the meantime no harm comes to the critter that eats them. Another armyworm control method that has few off-target effects is the use of nematode species that specifically attack armyworm species; there is a product called Nemattack SC that targets armyworms species and can kill them in just a few days. It is important to avoid broad-spectrum insecticides that also kill insect predators.
Second, ditch the broadcast herbicides. Herbicides kill broadleaf plants that attract a wide array of insects. A wide array of insects then attracts a wide array of insect eaters: ladybugs, lacewings, praying mantids, wolf spiders, crab spiders, quail, meadowlarks, larks, and the like. But if you don’t spray, won’t the weeds take over? Okay, here is where you have to trust me: if you do daily rotational grazing, animals eat weeds. Honestly. It really works. I can’t explain it. I have heard all kinds of explanations, but none of them really make sense to me. I just know that it happens. I remember people telling me this and I thought they were full of organic fertilizer originating from a male bovine. Then I tried it on my place and all of a sudden my cows started eating weeds: ragweed, velvetleaf, sumac, and basically everything else. Trust me. If the few remaining weeds sticking up bother you (honestly, they bother me, too, so it is ok to admit it, we are all in a safe zone here) you can rotary mow or use a weed wiper after the animals leave a paddock to knock the weeds back at minimal cost without killing the palatable broadleaf plants.
Third, diversify your pastures (as well as your cover crop fields) beyond grass monocultures. The best pastures for insect-eating wildlife are composed of legumes, forbs, and native bunchgrasses like big bluestem, eastern gamagrass, and Indiangrass. If your current pastures are grass monocultures, interseed legumes, and forbs. High protein legumes and forbs attract a wide variety of insects, far more than grasses alone. Most of these insects are quite benign, and many are beneficial. All of them also attract things that like to eat insects, whether that be birds, spiders, or other insects like praying mantids. Another obvious benefit of legumes is that they fix nitrogen. If managed correctly, they may completely eliminate the need for nitrogen fertilizer (that is a topic for a future article). Be sure to add a few seed-producing plants in the mix, like some millets, cowpeas or buckwheat. This helps feed insect-eating birds in the winter when there are no insects available.
I have given similar advice for years, especially in eastern Texas where I have some business contacts. I gave talks for years down there and got laughed out of a lot of rooms when I talked about using legumes instead of nitrogen fertilizer, daily rotational grazing instead of herbicides, and plant diversity instead of insecticides. “Har! Har! That won’t work around here!” they would tell me, and basically ignore everything I told them. But they apparently felt I was good entertainment because they kept asking me back, and since the barbecue was always really good and the folks were always fun to hang out with, I kept going back. But it was sure frustrating to be considered a crackpot and to be ignored. But a year or so back, I was asked to give another talk in eastern Texas. I gave my same song and dance during the morning “inside” presentation, but this time there were no guffaws or ridicule (and the audience was still awake). Something was different. The people were actually receptive to these ideas. The afternoon part of the day featured a trip to an area ranch that was actually doing everything I had spent years promoting. It was a magical day for me. We were shown beautiful pastures, mostly bermudagrass but also full of the pink, aromatic flowers of Persian clover, the gorgeous blood-red blossoms of crimson clover, the big white egg-shaped flowers of arrowleaf clover, and the tiny yellow flowers of medic. There were weeds, I won’t tell you otherwise. But we walked to the line where the polywire divided the “just grazed” pasture from the “next to be grazed” pasture, and while there were plenty of “weeds” in the “next to be grazed” pasture, there were none left uneaten in the “just grazed” pasture. The cows ate them just fine. There were plenty of insects in this pasture, such as bees and butterflies, but not a visible armyworm anywhere, in fact, I saw no visible signs of insect herbivory at all. Despite receiving no nitrogen fertilizer, the bermudagrass in this pasture was visibly more productive than the monoculture bermudagrass just across the fenceline. This “quit spraying stuff” actually does work in the real world! That afternoon provided vindication for all those talks I gave for years that fell on disbelieving ears.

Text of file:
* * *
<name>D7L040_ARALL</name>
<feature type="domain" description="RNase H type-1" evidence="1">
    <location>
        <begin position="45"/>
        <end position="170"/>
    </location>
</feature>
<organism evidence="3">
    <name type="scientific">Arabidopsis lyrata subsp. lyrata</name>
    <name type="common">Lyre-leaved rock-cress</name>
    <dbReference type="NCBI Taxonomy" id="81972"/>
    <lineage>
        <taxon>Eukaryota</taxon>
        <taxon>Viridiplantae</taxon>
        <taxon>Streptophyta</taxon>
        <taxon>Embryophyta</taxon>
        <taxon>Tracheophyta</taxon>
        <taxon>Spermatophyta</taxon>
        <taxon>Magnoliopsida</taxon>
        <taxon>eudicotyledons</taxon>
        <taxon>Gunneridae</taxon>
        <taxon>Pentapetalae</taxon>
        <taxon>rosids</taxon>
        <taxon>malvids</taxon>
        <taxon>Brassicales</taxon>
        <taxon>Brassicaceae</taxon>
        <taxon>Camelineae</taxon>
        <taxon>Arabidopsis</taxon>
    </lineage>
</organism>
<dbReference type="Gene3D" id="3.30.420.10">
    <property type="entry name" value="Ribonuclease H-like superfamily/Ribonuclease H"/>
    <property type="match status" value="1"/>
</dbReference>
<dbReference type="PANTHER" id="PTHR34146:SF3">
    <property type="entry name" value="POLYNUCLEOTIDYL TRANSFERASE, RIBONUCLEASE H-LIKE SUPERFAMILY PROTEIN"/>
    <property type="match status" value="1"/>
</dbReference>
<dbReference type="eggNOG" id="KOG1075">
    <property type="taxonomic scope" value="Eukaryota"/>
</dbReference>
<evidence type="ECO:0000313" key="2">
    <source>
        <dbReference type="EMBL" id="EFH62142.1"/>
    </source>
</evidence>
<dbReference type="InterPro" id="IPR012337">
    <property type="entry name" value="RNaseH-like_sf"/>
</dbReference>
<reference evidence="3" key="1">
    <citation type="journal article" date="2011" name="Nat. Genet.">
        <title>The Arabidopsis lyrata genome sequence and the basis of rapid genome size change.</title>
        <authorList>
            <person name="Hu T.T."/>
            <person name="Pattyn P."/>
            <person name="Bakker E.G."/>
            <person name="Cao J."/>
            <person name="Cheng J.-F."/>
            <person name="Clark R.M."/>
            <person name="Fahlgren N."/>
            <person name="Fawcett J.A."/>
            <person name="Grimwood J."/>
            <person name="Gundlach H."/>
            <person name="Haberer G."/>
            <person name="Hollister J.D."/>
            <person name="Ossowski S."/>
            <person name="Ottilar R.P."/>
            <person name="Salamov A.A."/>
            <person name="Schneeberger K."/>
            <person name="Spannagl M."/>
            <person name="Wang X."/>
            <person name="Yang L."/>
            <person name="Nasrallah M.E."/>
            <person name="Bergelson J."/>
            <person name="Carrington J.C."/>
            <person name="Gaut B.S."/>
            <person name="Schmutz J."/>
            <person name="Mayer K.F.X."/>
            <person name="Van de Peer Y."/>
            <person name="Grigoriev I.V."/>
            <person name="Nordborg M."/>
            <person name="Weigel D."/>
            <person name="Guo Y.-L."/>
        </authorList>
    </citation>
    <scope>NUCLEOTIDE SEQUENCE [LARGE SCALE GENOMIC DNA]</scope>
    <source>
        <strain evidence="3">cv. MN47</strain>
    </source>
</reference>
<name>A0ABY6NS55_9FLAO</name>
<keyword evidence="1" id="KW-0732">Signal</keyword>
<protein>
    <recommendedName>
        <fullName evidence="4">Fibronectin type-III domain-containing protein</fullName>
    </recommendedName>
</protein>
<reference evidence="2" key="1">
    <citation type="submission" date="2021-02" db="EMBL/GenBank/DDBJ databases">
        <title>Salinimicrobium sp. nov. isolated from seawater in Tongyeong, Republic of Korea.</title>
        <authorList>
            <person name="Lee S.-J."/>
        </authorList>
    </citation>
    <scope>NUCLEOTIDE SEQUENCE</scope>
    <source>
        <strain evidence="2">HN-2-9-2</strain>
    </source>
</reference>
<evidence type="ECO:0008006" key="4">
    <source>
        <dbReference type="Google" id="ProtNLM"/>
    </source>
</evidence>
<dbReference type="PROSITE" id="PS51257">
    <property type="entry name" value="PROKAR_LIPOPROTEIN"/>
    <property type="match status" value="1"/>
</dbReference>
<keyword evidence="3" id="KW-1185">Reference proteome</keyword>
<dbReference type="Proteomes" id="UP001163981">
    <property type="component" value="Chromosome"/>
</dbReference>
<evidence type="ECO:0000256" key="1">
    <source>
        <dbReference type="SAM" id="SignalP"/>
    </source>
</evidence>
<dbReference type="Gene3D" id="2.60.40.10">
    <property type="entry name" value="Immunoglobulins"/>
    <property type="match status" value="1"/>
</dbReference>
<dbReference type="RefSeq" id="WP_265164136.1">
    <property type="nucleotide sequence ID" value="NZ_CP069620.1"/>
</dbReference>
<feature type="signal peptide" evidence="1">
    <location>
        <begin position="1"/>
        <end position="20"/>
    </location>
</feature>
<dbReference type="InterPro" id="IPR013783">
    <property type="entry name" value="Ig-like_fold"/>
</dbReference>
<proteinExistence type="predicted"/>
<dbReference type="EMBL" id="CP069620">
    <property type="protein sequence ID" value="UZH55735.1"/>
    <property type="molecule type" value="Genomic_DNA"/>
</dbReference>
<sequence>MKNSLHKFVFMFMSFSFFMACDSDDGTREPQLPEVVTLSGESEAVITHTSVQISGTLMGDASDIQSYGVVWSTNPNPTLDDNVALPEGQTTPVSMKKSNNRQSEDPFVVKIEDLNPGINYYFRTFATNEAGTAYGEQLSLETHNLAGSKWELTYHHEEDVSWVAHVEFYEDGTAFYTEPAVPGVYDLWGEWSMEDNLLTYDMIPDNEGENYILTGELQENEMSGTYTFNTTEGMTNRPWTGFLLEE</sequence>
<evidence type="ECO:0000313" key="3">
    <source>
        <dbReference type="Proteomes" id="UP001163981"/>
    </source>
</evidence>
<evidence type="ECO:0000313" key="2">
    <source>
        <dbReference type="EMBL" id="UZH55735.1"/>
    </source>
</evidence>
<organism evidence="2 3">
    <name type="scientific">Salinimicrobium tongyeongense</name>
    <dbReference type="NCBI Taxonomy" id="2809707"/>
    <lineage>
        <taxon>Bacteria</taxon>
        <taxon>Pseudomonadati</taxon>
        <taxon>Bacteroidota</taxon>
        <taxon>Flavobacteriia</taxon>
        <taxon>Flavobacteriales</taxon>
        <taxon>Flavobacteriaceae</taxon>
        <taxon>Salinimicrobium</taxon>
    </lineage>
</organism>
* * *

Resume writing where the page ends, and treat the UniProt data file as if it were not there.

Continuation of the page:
Armyworms can be devastating, but if your only response is to apply broad-spectrum insecticides, know that you are setting yourself up for future insect outbreaks of all kinds, not just armyworms because you will eliminate natural predators of your insect pests. It is far better to implement a system in which we encourage insect predators. This is done by a simple three-step process:
1. Avoiding all broad-spectrum insecticide applications,
2. Eliminating herbicide applications on pastures,
3. Diversify grass pastures and cover crops by adding legumes and forbs.
These three steps will help ensure a healthy population of insect predators that will keep not only armyworms but a broad spectrum of pest insects in check.
To summarize, if you are suffering from armyworms, the solution is not to spray more. The solution is to spray less. Trust me.
Dale Strickler is the author of the books The Drought Resilient Farm, Managing Pasture, and The Complete Guide to Restoring Your Soil.